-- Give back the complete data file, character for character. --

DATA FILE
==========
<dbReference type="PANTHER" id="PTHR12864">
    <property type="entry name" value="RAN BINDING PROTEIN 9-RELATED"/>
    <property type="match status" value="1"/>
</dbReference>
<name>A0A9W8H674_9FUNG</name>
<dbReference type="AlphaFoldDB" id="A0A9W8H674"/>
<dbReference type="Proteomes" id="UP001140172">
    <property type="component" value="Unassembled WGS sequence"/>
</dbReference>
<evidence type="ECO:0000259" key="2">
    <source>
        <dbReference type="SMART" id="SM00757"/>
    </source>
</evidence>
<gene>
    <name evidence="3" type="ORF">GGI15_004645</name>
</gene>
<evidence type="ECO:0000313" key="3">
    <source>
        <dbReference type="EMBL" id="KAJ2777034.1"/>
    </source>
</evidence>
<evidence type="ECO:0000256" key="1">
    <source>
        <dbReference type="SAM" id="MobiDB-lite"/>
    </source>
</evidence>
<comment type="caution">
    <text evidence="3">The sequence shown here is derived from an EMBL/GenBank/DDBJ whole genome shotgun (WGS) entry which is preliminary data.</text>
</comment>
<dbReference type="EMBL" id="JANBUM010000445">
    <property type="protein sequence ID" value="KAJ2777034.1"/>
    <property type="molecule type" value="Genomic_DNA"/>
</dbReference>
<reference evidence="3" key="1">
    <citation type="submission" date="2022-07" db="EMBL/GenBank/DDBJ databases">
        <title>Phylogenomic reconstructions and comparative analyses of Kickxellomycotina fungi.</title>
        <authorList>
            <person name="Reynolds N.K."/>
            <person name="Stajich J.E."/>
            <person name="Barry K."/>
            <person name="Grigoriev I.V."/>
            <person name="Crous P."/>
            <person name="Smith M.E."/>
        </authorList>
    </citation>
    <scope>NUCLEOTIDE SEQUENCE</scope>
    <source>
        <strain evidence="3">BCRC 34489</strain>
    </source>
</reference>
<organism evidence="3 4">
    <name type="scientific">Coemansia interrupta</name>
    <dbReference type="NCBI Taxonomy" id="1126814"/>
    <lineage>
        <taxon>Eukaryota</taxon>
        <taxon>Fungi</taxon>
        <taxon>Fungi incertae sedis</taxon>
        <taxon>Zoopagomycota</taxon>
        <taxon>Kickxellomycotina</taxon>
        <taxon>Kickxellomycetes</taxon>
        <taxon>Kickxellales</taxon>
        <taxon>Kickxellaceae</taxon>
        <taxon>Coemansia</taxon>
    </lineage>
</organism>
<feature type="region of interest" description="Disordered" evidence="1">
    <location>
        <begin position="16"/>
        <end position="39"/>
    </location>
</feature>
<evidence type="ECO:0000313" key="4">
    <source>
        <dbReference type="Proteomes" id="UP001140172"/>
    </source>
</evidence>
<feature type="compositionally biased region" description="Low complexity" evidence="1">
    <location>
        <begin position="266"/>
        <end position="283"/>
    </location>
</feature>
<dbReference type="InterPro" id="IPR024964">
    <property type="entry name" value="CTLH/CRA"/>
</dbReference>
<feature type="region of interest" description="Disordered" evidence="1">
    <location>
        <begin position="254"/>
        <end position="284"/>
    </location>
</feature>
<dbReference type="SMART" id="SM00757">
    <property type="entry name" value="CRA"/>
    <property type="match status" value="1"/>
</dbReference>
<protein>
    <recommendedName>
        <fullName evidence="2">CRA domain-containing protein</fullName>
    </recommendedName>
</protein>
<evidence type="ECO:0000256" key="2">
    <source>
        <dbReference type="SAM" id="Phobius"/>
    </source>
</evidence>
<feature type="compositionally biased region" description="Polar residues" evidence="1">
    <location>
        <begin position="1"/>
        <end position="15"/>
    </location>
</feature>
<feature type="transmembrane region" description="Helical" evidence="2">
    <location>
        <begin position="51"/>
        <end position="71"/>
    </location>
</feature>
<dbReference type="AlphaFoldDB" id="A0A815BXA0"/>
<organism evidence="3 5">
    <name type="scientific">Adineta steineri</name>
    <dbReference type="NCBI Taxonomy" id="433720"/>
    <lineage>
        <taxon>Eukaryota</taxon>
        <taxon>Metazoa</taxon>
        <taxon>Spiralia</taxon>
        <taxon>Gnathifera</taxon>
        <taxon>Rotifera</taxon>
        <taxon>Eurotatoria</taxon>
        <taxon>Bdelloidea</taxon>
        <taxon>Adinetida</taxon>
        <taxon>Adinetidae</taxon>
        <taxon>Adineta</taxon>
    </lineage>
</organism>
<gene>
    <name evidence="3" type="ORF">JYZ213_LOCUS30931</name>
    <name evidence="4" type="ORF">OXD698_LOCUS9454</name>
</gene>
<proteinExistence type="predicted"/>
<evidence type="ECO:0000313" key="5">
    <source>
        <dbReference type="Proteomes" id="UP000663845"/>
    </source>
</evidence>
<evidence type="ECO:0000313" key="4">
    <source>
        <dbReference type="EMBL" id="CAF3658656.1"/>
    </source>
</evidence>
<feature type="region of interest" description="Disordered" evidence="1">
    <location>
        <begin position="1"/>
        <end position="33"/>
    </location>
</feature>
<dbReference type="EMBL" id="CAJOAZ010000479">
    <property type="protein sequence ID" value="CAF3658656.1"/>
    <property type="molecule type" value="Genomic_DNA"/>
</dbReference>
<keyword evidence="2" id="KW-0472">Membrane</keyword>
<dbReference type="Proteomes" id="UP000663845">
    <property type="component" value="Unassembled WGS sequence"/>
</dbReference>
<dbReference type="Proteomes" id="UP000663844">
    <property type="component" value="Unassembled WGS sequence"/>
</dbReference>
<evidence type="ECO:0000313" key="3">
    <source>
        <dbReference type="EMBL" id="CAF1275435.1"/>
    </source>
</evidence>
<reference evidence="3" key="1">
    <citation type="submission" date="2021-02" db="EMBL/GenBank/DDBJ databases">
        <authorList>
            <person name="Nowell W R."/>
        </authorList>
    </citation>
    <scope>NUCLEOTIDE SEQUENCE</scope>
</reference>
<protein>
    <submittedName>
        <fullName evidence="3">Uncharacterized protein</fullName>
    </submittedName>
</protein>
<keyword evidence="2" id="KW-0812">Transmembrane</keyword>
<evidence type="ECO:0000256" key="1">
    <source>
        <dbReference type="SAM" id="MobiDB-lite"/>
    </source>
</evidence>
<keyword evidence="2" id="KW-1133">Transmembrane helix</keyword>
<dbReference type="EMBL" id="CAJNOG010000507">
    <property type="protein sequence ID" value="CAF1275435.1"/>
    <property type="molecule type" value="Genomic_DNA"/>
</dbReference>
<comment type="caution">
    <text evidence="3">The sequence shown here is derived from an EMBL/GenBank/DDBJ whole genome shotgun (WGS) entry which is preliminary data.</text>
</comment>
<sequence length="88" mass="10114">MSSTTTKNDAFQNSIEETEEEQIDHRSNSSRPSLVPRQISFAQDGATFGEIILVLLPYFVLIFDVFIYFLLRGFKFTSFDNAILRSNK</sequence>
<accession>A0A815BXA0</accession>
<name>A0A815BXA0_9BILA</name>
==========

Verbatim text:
<dbReference type="PANTHER" id="PTHR12864">
    <property type="entry name" value="RAN BINDING PROTEIN 9-RELATED"/>
    <property type="match status" value="1"/>
</dbReference>
<name>A0A9W8H674_9FUNG</name>
<dbReference type="AlphaFoldDB" id="A0A9W8H674"/>
<dbReference type="Proteomes" id="UP001140172">
    <property type="component" value="Unassembled WGS sequence"/>
</dbReference>
<evidence type="ECO:0000259" key="2">
    <source>
        <dbReference type="SMART" id="SM00757"/>
    </source>
</evidence>
<gene>
    <name evidence="3" type="ORF">GGI15_004645</name>
</gene>
<evidence type="ECO:0000313" key="3">
    <source>
        <dbReference type="EMBL" id="KAJ2777034.1"/>
    </source>
</evidence>
<evidence type="ECO:0000256" key="1">
    <source>
        <dbReference type="SAM" id="MobiDB-lite"/>
    </source>
</evidence>
<comment type="caution">
    <text evidence="3">The sequence shown here is derived from an EMBL/GenBank/DDBJ whole genome shotgun (WGS) entry which is preliminary data.</text>
</comment>
<dbReference type="EMBL" id="JANBUM010000445">
    <property type="protein sequence ID" value="KAJ2777034.1"/>
    <property type="molecule type" value="Genomic_DNA"/>
</dbReference>
<reference evidence="3" key="1">
    <citation type="submission" date="2022-07" db="EMBL/GenBank/DDBJ databases">
        <title>Phylogenomic reconstructions and comparative analyses of Kickxellomycotina fungi.</title>
        <authorList>
            <person name="Reynolds N.K."/>
            <person name="Stajich J.E."/>
            <person name="Barry K."/>
            <person name="Grigoriev I.V."/>
            <person name="Crous P."/>
            <person name="Smith M.E."/>
        </authorList>
    </citation>
    <scope>NUCLEOTIDE SEQUENCE</scope>
    <source>
        <strain evidence="3">BCRC 34489</strain>
    </source>
</reference>
<organism evidence="3 4">
    <name type="scientific">Coemansia interrupta</name>
    <dbReference type="NCBI Taxonomy" id="1126814"/>
    <lineage>
        <taxon>Eukaryota</taxon>
        <taxon>Fungi</taxon>
        <taxon>Fungi incertae sedis</taxon>
        <taxon>Zoopagomycota</taxon>
        <taxon>Kickxellomycotina</taxon>
        <taxon>Kickxellomycetes</taxon>
        <taxon>Kickxellales</taxon>
        <taxon>Kickxellaceae</taxon>
        <taxon>Coemansia</taxon>
    </lineage>
</organism>
<feature type="region of interest" description="Disordered" evidence="1">
    <location>
        <begin position="16"/>
        <end position="39"/>
    </location>
</feature>
<evidence type="ECO:0000313" key="4">
    <source>
        <dbReference type="Proteomes" id="UP001140172"/>
    </source>
</evidence>
<feature type="compositionally biased region" description="Low complexity" evidence="1">
    <location>
        <begin position="266"/>
        <end position="283"/>
    </location>
</feature>
<dbReference type="InterPro" id="IPR024964">
    <property type="entry name" value="CTLH/CRA"/>
</dbReference>
<feature type="region of interest" description="Disordered" evidence="1">
    <location>
        <begin position="254"/>
        <end position="284"/>
    </location>
</feature>
<dbReference type="SMART" id="SM00757">
    <property type="entry name" value="CRA"/>
    <property type="match status" value="1"/>
</dbReference>
<protein>
    <recommendedName>
        <fullName evidence="2">CRA domain-containing protein</fullName>
    </recommendedName>
</protein>
<evidence type="ECO:0000256" key="2">
    <source>
        <dbReference type="SAM" id="Phobius"/>
    </source>
</evidence>
<feature type="compositionally biased region" description="Polar residues" evidence="1">
    <location>
        <begin position="1"/>
        <end position="15"/>
    </location>
</feature>
<feature type="transmembrane region" description="Helical" evidence="2">
    <location>
        <begin position="51"/>
        <end position="71"/>
    </location>
</feature>
<dbReference type="AlphaFoldDB" id="A0A815BXA0"/>
<organism evidence="3 5">
    <name type="scientific">Adineta steineri</name>
    <dbReference type="NCBI Taxonomy" id="433720"/>
    <lineage>
        <taxon>Eukaryota</taxon>
        <taxon>Metazoa</taxon>
        <taxon>Spiralia</taxon>
        <taxon>Gnathifera</taxon>
        <taxon>Rotifera</taxon>
        <taxon>Eurotatoria</taxon>
        <taxon>Bdelloidea</taxon>
        <taxon>Adinetida</taxon>
        <taxon>Adinetidae</taxon>
        <taxon>Adineta</taxon>
    </lineage>
</organism>
<gene>
    <name evidence="3" type="ORF">JYZ213_LOCUS30931</name>
    <name evidence="4" type="ORF">OXD698_LOCUS9454</name>
</gene>
<proteinExistence type="predicted"/>
<evidence type="ECO:0000313" key="5">
    <source>
        <dbReference type="Proteomes" id="UP000663845"/>
    </source>
</evidence>
<evidence type="ECO:0000313" key="4">
    <source>
        <dbReference type="EMBL" id="CAF3658656.1"/>
    </source>
</evidence>
<feature type="region of interest" description="Disordered" evidence="1">
    <location>
        <begin position="1"/>
        <end position="33"/>
    </location>
</feature>
<dbReference type="EMBL" id="CAJOAZ010000479">
    <property type="protein sequence ID" value="CAF3658656.1"/>
    <property type="molecule type" value="Genomic_DNA"/>
</dbReference>
<keyword evidence="2" id="KW-0472">Membrane</keyword>
<dbReference type="Proteomes" id="UP000663845">
    <property type="component" value="Unassembled WGS sequence"/>
</dbReference>
<dbReference type="Proteomes" id="UP000663844">
    <property type="component" value="Unassembled WGS sequence"/>
</dbReference>
<evidence type="ECO:0000313" key="3">
    <source>
        <dbReference type="EMBL" id="CAF1275435.1"/>
    </source>
</evidence>
<reference evidence="3" key="1">
    <citation type="submission" date="2021-02" db="EMBL/GenBank/DDBJ databases">
        <authorList>
            <person name="Nowell W R."/>
        </authorList>
    </citation>
    <scope>NUCLEOTIDE SEQUENCE</scope>
</reference>
<protein>
    <submittedName>
        <fullName evidence="3">Uncharacterized protein</fullName>
    </submittedName>
</protein>
<keyword evidence="2" id="KW-0812">Transmembrane</keyword>
<evidence type="ECO:0000256" key="1">
    <source>
        <dbReference type="SAM" id="MobiDB-lite"/>
    </source>
</evidence>
<keyword evidence="2" id="KW-1133">Transmembrane helix</keyword>
<dbReference type="EMBL" id="CAJNOG010000507">
    <property type="protein sequence ID" value="CAF1275435.1"/>
    <property type="molecule type" value="Genomic_DNA"/>
</dbReference>
<comment type="caution">
    <text evidence="3">The sequence shown here is derived from an EMBL/GenBank/DDBJ whole genome shotgun (WGS) entry which is preliminary data.</text>
</comment>
<sequence length="88" mass="10114">MSSTTTKNDAFQNSIEETEEEQIDHRSNSSRPSLVPRQISFAQDGATFGEIILVLLPYFVLIFDVFIYFLLRGFKFTSFDNAILRSNK</sequence>
<accession>A0A815BXA0</accession>
<name>A0A815BXA0_9BILA</name>